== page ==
Derbyshire III: Soft Bodies a Femme Fatale for Darwinism - Evolution News & Views

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Derbyshire III: Soft Bodies a Femme Fatale for Darwinism

As we saw in Derbyshire II, the pattern of the fossil record doesn't fit the Darwinian prediction of a gradually branching tree of life, even where punctuated equilibrium is invoked to shoehorn the transitional intermediates into those gaps John Derbyshire puts such faith in.

The problem gets even uglier when Darwinists try to explain away the fossil record leading up to the Cambrian Explosion. What story do these strata tell? Animals didn't exist; and then they did--not just dozens of species but dozen of phyla. If you want some idea of how large a category phyla is, consider that sharks, mice, humans and otters are all members of the same phylum.

If natural selection working on random genetic mutation built this menagerie of animals, it had to do it one extraordinarily tiny, functional improvement at a time, one generation at a time, over tens and even hundreds of millions of years. If we had even a tiny fraction of a fraction of the Precambrian life forms, we would have so many transitional forms we would be hard-pressed to draw the line between one phylum and another, so thoroughly would they bleed one form into the other. But we find no such fossil pattern in the Precambrian.

Derbyshire suggests that the precursors of the many Cambrian phyla were soft-bodied and so never fossilized: "[S]oft body parts hardly ever get fossilized," he writes. "We are working from a pretty scanty data set here."

The problem is, many soft-bodied creatures did fossilize, and they tell a different story from the one Darwin told. Consider this passage in which Meyer et al., marshall evidence from mainstream evolutionists working in paleobiology:

While clearly the fossil record does not preserve soft body parts of organisms as frequently as hard body parts, it has preserved enough soft body animals and organs to render this version of the artifact hypothesis suspect. Indeed, entirely soft-bodied representatives of several phyla have been identified in the Cambrian. Soft-bodied organisms are also preserved in Precambrian strata around the world. Even so, these Precambrian organisms do not represent plausible transitional intermediates to representatives of the Cambrian phyla. In each case the jump in complexity (as measured by the number of cell types, for example) and the morphological disparity between the Precambrian and Cambrian organisms appears far too great. (See Section IV.B. below). Furthermore, the postulation of exclusively soft-bodied ancestors for hard-bodied Cambrian organisms seems implausible on anatomical grounds.54 Many phyla such as brachiopods and arthropods could not have evolved their soft parts first and then added shells later, since their survival depends in large part upon their ability to protect their soft parts from hostile environmental forces. Instead, soft and hard parts had to arise together.55 As Valentine notes in the case of brachiopods, "the brachiopod Baupl?┬žne cannot function without a durable skeleton."56 To admit that hard-bodied Cambrian animals had not yet evolved their hard-bodied parts in the Precambrian effectively concedes that credible precursor animals themselves had not yet evolved. 57 As Chen and Zhou explain: "[A]nimals such as brachiopods and most echinoderms and mollusks cannot exist without a mineralized skeleton. Arthropods bear jointed appendages and likewise require a hard, organic or mineralized outer covering. Therefore the existence of these organisms in the distant past should be recorded either by fossil tracks and trails or remains of skeletons. The observation that such fossils are absent in Precambrian strata proves that these phyla arose in the Cambrian." (356-357)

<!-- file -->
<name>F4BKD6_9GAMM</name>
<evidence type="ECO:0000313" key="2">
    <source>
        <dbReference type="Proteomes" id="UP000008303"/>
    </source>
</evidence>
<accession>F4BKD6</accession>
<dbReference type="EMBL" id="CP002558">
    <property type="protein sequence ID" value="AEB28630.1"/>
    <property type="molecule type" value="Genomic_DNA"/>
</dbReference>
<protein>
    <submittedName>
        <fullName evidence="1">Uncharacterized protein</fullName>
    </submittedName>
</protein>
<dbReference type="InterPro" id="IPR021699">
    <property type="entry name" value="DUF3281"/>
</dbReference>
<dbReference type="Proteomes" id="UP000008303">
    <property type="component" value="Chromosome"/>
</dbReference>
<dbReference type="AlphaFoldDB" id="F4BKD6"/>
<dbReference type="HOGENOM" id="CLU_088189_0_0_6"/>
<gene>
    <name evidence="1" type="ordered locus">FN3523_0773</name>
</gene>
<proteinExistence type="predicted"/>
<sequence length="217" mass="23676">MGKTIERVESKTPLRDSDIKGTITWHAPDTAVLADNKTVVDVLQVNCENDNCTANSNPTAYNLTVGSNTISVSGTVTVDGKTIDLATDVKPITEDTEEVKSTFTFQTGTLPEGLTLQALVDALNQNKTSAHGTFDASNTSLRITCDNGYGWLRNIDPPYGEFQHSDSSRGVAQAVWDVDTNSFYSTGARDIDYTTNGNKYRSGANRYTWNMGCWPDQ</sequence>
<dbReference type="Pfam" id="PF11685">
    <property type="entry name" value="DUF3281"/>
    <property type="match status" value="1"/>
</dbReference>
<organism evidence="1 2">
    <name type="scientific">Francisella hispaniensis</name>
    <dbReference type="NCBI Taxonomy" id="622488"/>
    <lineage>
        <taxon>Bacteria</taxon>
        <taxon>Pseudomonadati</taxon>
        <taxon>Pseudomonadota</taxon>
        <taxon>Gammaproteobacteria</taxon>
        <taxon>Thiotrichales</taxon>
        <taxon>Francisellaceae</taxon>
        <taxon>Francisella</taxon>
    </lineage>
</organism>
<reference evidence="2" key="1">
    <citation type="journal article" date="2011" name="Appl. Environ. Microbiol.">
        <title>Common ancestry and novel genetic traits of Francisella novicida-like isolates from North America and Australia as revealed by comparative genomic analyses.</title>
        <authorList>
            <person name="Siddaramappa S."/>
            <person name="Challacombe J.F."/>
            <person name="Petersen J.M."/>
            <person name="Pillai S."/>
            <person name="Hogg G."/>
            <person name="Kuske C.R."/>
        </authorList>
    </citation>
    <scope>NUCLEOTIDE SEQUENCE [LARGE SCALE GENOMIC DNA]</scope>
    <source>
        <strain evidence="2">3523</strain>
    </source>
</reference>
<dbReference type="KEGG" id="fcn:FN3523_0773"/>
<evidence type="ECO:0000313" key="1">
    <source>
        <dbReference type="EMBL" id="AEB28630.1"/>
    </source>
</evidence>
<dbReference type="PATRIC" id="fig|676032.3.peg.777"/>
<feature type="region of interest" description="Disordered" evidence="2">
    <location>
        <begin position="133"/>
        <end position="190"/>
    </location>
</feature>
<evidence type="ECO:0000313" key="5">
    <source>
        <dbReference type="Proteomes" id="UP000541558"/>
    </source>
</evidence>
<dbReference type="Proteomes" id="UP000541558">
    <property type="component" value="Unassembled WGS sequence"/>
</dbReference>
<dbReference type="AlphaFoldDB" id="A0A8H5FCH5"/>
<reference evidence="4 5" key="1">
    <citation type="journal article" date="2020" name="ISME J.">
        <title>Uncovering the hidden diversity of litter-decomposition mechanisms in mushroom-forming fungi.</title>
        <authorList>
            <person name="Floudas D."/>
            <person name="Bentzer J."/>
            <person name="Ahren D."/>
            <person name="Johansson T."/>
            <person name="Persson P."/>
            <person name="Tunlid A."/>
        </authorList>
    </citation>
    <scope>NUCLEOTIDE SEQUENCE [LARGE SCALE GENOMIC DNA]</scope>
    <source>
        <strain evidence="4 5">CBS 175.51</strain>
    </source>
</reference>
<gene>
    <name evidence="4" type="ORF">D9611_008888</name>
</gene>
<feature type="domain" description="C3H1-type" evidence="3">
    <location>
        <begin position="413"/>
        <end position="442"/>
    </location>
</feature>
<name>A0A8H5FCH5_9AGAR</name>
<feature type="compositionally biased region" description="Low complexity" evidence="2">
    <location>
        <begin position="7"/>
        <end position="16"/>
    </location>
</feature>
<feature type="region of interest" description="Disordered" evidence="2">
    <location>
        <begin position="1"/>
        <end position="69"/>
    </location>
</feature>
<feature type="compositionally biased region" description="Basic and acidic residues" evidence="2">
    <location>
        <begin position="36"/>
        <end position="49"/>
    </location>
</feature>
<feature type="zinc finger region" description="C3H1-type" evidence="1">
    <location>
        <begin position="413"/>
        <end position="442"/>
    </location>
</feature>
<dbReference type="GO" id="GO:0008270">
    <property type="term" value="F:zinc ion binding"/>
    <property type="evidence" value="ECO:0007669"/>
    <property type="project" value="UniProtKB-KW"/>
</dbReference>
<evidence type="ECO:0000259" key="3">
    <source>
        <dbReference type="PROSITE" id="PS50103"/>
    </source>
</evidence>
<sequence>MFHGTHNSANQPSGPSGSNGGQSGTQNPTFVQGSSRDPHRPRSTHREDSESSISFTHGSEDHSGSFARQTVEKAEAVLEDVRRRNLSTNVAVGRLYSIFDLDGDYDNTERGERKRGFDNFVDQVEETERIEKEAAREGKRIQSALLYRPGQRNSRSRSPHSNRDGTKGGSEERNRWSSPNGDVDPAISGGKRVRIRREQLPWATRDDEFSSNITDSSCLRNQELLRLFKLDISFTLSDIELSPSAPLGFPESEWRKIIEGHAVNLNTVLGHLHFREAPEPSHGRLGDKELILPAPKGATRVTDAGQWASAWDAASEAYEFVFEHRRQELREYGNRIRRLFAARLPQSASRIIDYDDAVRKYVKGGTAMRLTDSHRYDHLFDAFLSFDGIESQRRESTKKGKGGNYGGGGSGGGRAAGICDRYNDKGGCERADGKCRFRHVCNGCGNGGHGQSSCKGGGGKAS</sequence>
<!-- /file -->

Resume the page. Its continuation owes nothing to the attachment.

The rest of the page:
There are other tactics for avoiding the growing body of paleontological evidence against Darwinism. Meyer deals with many of those in a peer-reviewed biology journal article here. A spirited rebuttal is here. Discovery Institute fellows show why the rebuttal lacks force here and here. A short, introductory piece on the controversy over the Cambrian Explosion is here. A collection of eye-opening quotations from mainstream paleontologists is here. Journalists seeking to comment on these issues can quickly distinguish themselves merely by doing their homework.

More to come on Derbyshire and the evidence for intelligent design.